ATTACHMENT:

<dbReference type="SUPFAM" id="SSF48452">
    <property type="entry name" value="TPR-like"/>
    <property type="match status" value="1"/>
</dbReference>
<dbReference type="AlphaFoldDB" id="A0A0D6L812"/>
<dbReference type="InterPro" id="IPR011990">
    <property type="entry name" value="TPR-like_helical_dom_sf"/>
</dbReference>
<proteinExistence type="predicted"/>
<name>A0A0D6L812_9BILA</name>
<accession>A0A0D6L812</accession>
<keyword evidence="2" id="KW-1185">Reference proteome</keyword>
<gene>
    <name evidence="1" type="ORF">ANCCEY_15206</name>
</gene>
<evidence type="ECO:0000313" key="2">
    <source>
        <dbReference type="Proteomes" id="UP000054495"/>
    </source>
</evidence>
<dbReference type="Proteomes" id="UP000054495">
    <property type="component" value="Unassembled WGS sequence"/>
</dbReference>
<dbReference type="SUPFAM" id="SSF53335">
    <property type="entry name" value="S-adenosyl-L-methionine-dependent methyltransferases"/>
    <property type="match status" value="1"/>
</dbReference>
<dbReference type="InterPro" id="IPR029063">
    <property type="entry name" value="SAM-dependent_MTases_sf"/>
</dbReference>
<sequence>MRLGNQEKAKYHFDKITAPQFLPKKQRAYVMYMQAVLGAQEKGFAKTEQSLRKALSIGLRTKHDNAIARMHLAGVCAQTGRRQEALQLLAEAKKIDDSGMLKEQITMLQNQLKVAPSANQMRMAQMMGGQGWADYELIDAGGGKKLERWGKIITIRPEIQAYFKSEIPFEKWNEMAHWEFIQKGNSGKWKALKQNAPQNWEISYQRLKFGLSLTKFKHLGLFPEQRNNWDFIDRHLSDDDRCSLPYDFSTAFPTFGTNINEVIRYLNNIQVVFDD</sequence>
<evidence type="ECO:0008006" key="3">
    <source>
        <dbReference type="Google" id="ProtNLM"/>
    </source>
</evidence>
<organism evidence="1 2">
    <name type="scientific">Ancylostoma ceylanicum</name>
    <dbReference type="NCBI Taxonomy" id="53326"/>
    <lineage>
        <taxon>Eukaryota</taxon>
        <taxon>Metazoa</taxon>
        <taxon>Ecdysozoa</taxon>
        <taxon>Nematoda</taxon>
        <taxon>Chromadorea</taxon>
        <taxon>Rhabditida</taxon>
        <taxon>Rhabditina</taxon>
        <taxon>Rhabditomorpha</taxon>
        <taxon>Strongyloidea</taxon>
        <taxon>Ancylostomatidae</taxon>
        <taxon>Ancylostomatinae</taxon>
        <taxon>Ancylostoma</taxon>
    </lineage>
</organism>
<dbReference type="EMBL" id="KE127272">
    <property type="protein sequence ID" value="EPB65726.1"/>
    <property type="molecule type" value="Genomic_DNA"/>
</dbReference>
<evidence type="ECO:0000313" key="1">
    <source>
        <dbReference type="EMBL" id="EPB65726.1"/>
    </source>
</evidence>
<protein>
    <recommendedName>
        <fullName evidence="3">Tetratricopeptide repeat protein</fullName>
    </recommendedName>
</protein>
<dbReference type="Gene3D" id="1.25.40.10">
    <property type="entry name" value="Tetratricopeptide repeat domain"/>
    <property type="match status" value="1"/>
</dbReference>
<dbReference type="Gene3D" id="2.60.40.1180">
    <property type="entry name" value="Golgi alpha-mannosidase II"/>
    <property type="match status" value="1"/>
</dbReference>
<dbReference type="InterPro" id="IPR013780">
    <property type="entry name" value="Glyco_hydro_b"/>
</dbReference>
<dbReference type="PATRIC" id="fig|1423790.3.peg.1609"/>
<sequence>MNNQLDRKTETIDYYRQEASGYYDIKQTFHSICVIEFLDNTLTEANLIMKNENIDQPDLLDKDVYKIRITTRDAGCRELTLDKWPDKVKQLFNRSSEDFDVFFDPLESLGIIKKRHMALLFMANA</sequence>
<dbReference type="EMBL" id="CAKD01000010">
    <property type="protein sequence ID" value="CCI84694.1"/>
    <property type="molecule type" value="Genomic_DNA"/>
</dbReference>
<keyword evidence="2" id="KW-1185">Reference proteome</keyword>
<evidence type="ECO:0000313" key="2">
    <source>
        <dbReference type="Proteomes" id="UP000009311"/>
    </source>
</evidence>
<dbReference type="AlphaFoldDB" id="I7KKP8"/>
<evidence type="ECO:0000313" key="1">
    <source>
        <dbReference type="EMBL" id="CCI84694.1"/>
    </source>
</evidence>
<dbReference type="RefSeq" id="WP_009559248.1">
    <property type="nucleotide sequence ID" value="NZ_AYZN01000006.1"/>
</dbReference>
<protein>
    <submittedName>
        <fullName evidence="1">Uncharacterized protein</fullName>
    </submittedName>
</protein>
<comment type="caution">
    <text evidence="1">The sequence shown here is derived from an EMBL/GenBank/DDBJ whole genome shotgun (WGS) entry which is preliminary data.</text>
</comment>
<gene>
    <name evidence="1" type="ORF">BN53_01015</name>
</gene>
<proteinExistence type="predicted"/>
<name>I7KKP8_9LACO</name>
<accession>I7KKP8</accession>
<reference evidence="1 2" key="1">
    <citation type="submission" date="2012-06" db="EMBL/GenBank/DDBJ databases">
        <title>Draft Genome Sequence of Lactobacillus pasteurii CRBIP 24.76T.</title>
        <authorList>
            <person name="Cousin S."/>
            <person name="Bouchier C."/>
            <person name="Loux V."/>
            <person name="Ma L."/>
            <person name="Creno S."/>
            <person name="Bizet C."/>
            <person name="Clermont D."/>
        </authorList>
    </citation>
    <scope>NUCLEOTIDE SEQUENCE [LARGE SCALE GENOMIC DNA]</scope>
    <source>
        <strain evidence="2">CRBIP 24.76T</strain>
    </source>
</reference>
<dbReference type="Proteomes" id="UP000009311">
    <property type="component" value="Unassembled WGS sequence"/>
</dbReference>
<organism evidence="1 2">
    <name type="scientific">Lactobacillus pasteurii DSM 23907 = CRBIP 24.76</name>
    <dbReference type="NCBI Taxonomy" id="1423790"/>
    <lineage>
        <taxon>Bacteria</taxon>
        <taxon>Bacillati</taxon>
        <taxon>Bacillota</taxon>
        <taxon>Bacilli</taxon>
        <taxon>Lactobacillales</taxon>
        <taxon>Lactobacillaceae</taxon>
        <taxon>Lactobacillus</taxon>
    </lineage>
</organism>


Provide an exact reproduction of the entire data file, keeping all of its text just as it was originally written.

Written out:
<dbReference type="SUPFAM" id="SSF48452">
    <property type="entry name" value="TPR-like"/>
    <property type="match status" value="1"/>
</dbReference>
<dbReference type="AlphaFoldDB" id="A0A0D6L812"/>
<dbReference type="InterPro" id="IPR011990">
    <property type="entry name" value="TPR-like_helical_dom_sf"/>
</dbReference>
<proteinExistence type="predicted"/>
<name>A0A0D6L812_9BILA</name>
<accession>A0A0D6L812</accession>
<keyword evidence="2" id="KW-1185">Reference proteome</keyword>
<gene>
    <name evidence="1" type="ORF">ANCCEY_15206</name>
</gene>
<evidence type="ECO:0000313" key="2">
    <source>
        <dbReference type="Proteomes" id="UP000054495"/>
    </source>
</evidence>
<dbReference type="Proteomes" id="UP000054495">
    <property type="component" value="Unassembled WGS sequence"/>
</dbReference>
<dbReference type="SUPFAM" id="SSF53335">
    <property type="entry name" value="S-adenosyl-L-methionine-dependent methyltransferases"/>
    <property type="match status" value="1"/>
</dbReference>
<dbReference type="InterPro" id="IPR029063">
    <property type="entry name" value="SAM-dependent_MTases_sf"/>
</dbReference>
<sequence>MRLGNQEKAKYHFDKITAPQFLPKKQRAYVMYMQAVLGAQEKGFAKTEQSLRKALSIGLRTKHDNAIARMHLAGVCAQTGRRQEALQLLAEAKKIDDSGMLKEQITMLQNQLKVAPSANQMRMAQMMGGQGWADYELIDAGGGKKLERWGKIITIRPEIQAYFKSEIPFEKWNEMAHWEFIQKGNSGKWKALKQNAPQNWEISYQRLKFGLSLTKFKHLGLFPEQRNNWDFIDRHLSDDDRCSLPYDFSTAFPTFGTNINEVIRYLNNIQVVFDD</sequence>
<evidence type="ECO:0008006" key="3">
    <source>
        <dbReference type="Google" id="ProtNLM"/>
    </source>
</evidence>
<organism evidence="1 2">
    <name type="scientific">Ancylostoma ceylanicum</name>
    <dbReference type="NCBI Taxonomy" id="53326"/>
    <lineage>
        <taxon>Eukaryota</taxon>
        <taxon>Metazoa</taxon>
        <taxon>Ecdysozoa</taxon>
        <taxon>Nematoda</taxon>
        <taxon>Chromadorea</taxon>
        <taxon>Rhabditida</taxon>
        <taxon>Rhabditina</taxon>
        <taxon>Rhabditomorpha</taxon>
        <taxon>Strongyloidea</taxon>
        <taxon>Ancylostomatidae</taxon>
        <taxon>Ancylostomatinae</taxon>
        <taxon>Ancylostoma</taxon>
    </lineage>
</organism>
<dbReference type="EMBL" id="KE127272">
    <property type="protein sequence ID" value="EPB65726.1"/>
    <property type="molecule type" value="Genomic_DNA"/>
</dbReference>
<evidence type="ECO:0000313" key="1">
    <source>
        <dbReference type="EMBL" id="EPB65726.1"/>
    </source>
</evidence>
<protein>
    <recommendedName>
        <fullName evidence="3">Tetratricopeptide repeat protein</fullName>
    </recommendedName>
</protein>
<dbReference type="Gene3D" id="1.25.40.10">
    <property type="entry name" value="Tetratricopeptide repeat domain"/>
    <property type="match status" value="1"/>
</dbReference>
<dbReference type="Gene3D" id="2.60.40.1180">
    <property type="entry name" value="Golgi alpha-mannosidase II"/>
    <property type="match status" value="1"/>
</dbReference>
<dbReference type="InterPro" id="IPR013780">
    <property type="entry name" value="Glyco_hydro_b"/>
</dbReference>
<dbReference type="PATRIC" id="fig|1423790.3.peg.1609"/>
<sequence>MNNQLDRKTETIDYYRQEASGYYDIKQTFHSICVIEFLDNTLTEANLIMKNENIDQPDLLDKDVYKIRITTRDAGCRELTLDKWPDKVKQLFNRSSEDFDVFFDPLESLGIIKKRHMALLFMANA</sequence>
<dbReference type="EMBL" id="CAKD01000010">
    <property type="protein sequence ID" value="CCI84694.1"/>
    <property type="molecule type" value="Genomic_DNA"/>
</dbReference>
<keyword evidence="2" id="KW-1185">Reference proteome</keyword>
<evidence type="ECO:0000313" key="2">
    <source>
        <dbReference type="Proteomes" id="UP000009311"/>
    </source>
</evidence>
<dbReference type="AlphaFoldDB" id="I7KKP8"/>
<evidence type="ECO:0000313" key="1">
    <source>
        <dbReference type="EMBL" id="CCI84694.1"/>
    </source>
</evidence>
<dbReference type="RefSeq" id="WP_009559248.1">
    <property type="nucleotide sequence ID" value="NZ_AYZN01000006.1"/>
</dbReference>
<protein>
    <submittedName>
        <fullName evidence="1">Uncharacterized protein</fullName>
    </submittedName>
</protein>
<comment type="caution">
    <text evidence="1">The sequence shown here is derived from an EMBL/GenBank/DDBJ whole genome shotgun (WGS) entry which is preliminary data.</text>
</comment>
<gene>
    <name evidence="1" type="ORF">BN53_01015</name>
</gene>
<proteinExistence type="predicted"/>
<name>I7KKP8_9LACO</name>
<accession>I7KKP8</accession>
<reference evidence="1 2" key="1">
    <citation type="submission" date="2012-06" db="EMBL/GenBank/DDBJ databases">
        <title>Draft Genome Sequence of Lactobacillus pasteurii CRBIP 24.76T.</title>
        <authorList>
            <person name="Cousin S."/>
            <person name="Bouchier C."/>
            <person name="Loux V."/>
            <person name="Ma L."/>
            <person name="Creno S."/>
            <person name="Bizet C."/>
            <person name="Clermont D."/>
        </authorList>
    </citation>
    <scope>NUCLEOTIDE SEQUENCE [LARGE SCALE GENOMIC DNA]</scope>
    <source>
        <strain evidence="2">CRBIP 24.76T</strain>
    </source>
</reference>
<dbReference type="Proteomes" id="UP000009311">
    <property type="component" value="Unassembled WGS sequence"/>
</dbReference>
<organism evidence="1 2">
    <name type="scientific">Lactobacillus pasteurii DSM 23907 = CRBIP 24.76</name>
    <dbReference type="NCBI Taxonomy" id="1423790"/>
    <lineage>
        <taxon>Bacteria</taxon>
        <taxon>Bacillati</taxon>
        <taxon>Bacillota</taxon>
        <taxon>Bacilli</taxon>
        <taxon>Lactobacillales</taxon>
        <taxon>Lactobacillaceae</taxon>
        <taxon>Lactobacillus</taxon>
    </lineage>
</organism>